This, BTW, is reported to be the big reason for Apple's switch to Intel: Intel's chips threaten to run cooler, making PowerBooks more useful as computers and less as personal lap warmers. Hope moving your PowerBook is a practical solution for you.

Theo Boehm said...

Duh...I should have read reader iam's comments above more closely. Of course, Ann needs to view the screen while recording. For what it's worth, I've found that you can indeed delay the fan's coming on by keeping the case cool, but pre-chilling's a lost cause. The aluminum case heats up too fast, but also dissipates heat pretty well if there's good air circulation, so you might try sitting the computer on a small paperback to allow air to circulate from underneath. A cold room helps...and saves on heating bills.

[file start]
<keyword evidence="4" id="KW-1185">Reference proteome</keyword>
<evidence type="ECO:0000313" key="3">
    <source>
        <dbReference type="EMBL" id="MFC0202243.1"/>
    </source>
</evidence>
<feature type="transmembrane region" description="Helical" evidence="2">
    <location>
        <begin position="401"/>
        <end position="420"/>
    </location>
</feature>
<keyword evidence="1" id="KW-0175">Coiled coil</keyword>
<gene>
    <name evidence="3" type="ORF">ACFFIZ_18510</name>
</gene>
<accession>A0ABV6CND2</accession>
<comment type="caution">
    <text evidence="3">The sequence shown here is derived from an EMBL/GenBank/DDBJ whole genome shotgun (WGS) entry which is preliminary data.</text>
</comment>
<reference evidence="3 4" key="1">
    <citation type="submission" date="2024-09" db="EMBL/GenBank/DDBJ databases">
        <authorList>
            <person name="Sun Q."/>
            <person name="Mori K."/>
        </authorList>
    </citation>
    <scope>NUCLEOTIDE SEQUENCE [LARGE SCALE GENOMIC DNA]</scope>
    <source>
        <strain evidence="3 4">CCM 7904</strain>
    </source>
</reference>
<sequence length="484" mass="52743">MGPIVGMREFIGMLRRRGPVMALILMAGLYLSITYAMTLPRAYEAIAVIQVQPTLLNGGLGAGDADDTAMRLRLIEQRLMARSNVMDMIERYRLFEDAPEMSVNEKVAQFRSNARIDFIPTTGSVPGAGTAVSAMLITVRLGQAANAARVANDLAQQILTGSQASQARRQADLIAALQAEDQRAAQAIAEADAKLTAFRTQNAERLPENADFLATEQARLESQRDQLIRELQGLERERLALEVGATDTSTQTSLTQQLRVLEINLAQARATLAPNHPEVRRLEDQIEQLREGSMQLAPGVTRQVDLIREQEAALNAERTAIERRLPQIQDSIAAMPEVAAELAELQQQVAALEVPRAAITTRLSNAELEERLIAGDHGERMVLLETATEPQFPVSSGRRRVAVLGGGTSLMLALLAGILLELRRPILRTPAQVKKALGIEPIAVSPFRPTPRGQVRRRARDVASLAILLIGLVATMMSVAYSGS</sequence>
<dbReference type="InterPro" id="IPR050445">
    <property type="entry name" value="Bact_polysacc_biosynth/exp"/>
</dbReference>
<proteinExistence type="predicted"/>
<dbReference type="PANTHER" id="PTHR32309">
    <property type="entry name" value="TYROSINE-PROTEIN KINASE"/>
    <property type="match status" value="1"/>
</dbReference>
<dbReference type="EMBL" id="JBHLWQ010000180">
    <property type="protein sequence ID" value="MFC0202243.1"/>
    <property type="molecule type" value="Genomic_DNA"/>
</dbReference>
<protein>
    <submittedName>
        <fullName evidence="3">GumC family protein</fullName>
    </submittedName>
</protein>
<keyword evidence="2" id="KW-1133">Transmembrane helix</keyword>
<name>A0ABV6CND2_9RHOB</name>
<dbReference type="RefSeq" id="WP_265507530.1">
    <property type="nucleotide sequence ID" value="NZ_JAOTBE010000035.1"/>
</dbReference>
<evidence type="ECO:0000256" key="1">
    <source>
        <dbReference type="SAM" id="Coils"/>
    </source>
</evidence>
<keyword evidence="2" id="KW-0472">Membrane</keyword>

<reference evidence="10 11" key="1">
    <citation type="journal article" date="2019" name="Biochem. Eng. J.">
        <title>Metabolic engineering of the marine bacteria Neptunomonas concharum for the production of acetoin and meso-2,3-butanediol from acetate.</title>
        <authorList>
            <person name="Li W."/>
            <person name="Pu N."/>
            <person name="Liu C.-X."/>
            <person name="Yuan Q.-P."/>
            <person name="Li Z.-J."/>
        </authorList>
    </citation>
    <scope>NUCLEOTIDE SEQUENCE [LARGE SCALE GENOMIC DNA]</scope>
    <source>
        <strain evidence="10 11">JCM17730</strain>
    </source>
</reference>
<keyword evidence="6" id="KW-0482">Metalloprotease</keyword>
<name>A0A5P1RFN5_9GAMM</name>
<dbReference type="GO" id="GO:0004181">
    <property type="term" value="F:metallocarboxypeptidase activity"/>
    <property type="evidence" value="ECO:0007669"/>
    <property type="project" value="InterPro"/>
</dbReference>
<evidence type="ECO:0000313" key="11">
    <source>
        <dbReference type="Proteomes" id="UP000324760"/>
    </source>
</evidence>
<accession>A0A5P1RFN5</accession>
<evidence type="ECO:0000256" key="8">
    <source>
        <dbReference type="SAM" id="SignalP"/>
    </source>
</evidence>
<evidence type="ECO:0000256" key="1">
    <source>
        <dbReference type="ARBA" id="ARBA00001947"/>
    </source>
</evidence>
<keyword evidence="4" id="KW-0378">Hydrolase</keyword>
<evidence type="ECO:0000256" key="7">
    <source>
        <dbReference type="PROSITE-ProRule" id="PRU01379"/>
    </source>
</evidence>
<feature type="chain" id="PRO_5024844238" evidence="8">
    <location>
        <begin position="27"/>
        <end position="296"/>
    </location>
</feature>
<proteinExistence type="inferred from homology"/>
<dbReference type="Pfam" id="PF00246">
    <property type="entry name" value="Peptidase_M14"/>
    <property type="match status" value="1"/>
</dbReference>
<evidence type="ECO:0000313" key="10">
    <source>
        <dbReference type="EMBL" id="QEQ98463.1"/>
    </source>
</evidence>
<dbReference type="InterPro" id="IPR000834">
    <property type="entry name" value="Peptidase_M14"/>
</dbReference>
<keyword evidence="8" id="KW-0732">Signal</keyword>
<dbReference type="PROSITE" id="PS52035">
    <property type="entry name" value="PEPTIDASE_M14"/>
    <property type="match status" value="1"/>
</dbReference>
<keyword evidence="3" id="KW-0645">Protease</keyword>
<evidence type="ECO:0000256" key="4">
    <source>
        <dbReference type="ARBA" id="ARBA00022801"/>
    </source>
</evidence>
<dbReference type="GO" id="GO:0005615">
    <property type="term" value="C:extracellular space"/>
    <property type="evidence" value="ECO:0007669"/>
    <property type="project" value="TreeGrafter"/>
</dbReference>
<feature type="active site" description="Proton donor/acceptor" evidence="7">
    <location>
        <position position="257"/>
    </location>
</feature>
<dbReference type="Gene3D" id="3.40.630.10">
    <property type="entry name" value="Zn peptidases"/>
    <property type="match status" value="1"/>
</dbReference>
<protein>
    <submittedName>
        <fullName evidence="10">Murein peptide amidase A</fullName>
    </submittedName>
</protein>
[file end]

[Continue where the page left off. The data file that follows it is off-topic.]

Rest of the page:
Ricardo said...

Thanks to everyone (especially you Ann, for putting my note on the blog) for getting me back up and running with the Audibles. I'm back in business, listening to the mellifluous voice of America's premiere blogger and podcaster. I never could get the fast-speed issue worked out in the libsyn, but I downloaded iTunes (I know, I'm behind the times) and got #29 through them, and it works perfectly. So I'm subscribed, and ready to go. Thank you Reader, for all your suggestions, for holding my hand while I was sitting here steaming at the computer, and for putting the image of fresh-baked bread into my head. And thank you brylin for all the tech explanations, which were slightly above my level but which started to make sense the more I delved into this issue. So, if you guys ever need anything from Texas, just let me know.